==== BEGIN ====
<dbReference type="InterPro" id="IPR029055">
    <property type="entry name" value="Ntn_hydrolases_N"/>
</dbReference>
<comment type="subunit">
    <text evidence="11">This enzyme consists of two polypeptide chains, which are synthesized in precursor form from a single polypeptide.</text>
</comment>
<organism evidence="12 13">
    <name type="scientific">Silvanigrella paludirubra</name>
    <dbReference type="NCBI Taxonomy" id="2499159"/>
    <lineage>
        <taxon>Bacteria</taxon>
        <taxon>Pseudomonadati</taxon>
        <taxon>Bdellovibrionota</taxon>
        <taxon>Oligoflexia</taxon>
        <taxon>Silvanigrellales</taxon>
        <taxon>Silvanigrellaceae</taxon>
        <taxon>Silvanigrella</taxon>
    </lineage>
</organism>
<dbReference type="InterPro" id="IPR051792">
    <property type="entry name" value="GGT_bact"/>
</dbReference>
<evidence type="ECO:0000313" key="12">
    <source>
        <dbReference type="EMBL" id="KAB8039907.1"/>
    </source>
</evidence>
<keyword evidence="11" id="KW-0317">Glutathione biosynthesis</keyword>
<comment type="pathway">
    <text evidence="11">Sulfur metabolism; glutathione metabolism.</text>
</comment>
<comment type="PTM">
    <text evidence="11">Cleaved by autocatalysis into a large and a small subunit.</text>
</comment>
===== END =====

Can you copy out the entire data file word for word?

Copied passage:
<dbReference type="InterPro" id="IPR029055">
    <property type="entry name" value="Ntn_hydrolases_N"/>
</dbReference>
<comment type="subunit">
    <text evidence="11">This enzyme consists of two polypeptide chains, which are synthesized in precursor form from a single polypeptide.</text>
</comment>
<organism evidence="12 13">
    <name type="scientific">Silvanigrella paludirubra</name>
    <dbReference type="NCBI Taxonomy" id="2499159"/>
    <lineage>
        <taxon>Bacteria</taxon>
        <taxon>Pseudomonadati</taxon>
        <taxon>Bdellovibrionota</taxon>
        <taxon>Oligoflexia</taxon>
        <taxon>Silvanigrellales</taxon>
        <taxon>Silvanigrellaceae</taxon>
        <taxon>Silvanigrella</taxon>
    </lineage>
</organism>
<dbReference type="InterPro" id="IPR051792">
    <property type="entry name" value="GGT_bact"/>
</dbReference>
<evidence type="ECO:0000313" key="12">
    <source>
        <dbReference type="EMBL" id="KAB8039907.1"/>
    </source>
</evidence>
<keyword evidence="11" id="KW-0317">Glutathione biosynthesis</keyword>
<comment type="pathway">
    <text evidence="11">Sulfur metabolism; glutathione metabolism.</text>
</comment>
<comment type="PTM">
    <text evidence="11">Cleaved by autocatalysis into a large and a small subunit.</text>
</comment>